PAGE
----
Gorillas are so much like us! Not in the sense that they're magical creatures filled with empathy and understanding or whatever; in the sense that the ones who live in the U.S. are fat-asses dying of heart disease who love to throw up eat their own vomit in order "to taste sugar again and again." Really! Heart disease is the number-one killer among the type of gorillas that live in the U.S., and zoo gorillas really do barf up their meals and eat them again, apparently four times an hour on average—even though their diet consists entirely of totally delicious-looking, definitely healthy and not-at-all gross red vitamin biscuits!
But researchers think they've solved the fat-gorilla problem. Was it the gross starchy nutrient pellets? Shockingly, yes.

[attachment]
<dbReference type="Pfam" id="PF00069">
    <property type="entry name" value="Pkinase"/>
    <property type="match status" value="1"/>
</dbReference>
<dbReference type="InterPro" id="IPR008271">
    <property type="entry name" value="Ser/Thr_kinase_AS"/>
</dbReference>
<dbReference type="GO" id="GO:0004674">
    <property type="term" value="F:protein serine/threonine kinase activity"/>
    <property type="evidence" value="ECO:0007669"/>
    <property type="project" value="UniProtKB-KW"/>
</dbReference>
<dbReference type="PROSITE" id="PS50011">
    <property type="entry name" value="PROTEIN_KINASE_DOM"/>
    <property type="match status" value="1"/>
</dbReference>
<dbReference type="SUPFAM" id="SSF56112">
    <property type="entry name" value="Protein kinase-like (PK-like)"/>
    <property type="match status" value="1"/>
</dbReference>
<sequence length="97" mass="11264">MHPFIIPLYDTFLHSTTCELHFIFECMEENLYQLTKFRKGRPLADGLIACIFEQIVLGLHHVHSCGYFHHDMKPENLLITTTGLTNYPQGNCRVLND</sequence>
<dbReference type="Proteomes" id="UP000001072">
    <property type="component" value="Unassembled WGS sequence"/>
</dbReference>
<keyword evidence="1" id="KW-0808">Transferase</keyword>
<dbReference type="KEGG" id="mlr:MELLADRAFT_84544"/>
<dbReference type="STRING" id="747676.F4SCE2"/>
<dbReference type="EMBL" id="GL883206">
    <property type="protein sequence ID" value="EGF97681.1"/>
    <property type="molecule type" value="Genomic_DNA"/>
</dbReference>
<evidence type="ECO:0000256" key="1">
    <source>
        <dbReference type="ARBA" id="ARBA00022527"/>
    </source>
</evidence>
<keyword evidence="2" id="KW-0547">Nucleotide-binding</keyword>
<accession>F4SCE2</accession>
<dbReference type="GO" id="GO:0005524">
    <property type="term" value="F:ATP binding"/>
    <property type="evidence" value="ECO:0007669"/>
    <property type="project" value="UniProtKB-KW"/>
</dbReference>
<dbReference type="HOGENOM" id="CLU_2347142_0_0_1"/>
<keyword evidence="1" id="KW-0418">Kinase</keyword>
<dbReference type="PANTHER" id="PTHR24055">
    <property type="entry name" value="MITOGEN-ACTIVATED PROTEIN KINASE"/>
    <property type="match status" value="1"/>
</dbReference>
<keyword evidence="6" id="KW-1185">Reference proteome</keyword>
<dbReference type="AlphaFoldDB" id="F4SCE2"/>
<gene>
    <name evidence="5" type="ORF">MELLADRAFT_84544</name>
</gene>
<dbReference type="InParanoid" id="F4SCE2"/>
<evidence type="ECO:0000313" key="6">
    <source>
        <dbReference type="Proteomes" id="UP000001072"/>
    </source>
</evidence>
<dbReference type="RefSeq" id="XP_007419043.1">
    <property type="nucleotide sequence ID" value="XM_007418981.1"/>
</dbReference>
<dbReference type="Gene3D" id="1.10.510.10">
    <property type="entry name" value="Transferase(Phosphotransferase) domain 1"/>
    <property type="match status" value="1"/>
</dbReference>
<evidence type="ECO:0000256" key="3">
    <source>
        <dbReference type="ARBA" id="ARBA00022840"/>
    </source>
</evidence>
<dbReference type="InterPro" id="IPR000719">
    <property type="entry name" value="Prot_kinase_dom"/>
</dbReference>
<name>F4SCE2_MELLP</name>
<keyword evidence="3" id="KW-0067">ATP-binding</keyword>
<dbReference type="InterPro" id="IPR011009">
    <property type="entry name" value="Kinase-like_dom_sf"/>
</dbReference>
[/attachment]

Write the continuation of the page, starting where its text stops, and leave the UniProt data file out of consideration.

Gone is the bucketful of vitamin-rich, high-sugar and high-starch foods that zoos used for decades to ensure gorillas received enough nutrients.
Instead, Cleveland's Mokolo and Bebac receive a wheelbarrow of romaine lettuce, dandelion greens and endive they gently tear and bite, alfalfa hay they nimbly pick through, young tree branches they strip of succulent bark and leaves, green beans, a handful of flax seeds, and three Centrum Silver multivitamins tucked inside half a smashed banana.
Instead of spending about a quarter of their day eating the old diet, the pair now spends 50 to 60 percent of each day feeding and foraging, about the same amount of time wild gorillas forage.
Although they take in twice as many calories on the new diet, after a year, the big boys of the primate house have dropped nearly 65 pounds each and weigh in the range of their wild relatives.
If Mokolo and Bebac are smart, they're working on the "Wheelbarrow of Dandelion Greens" diet program right now.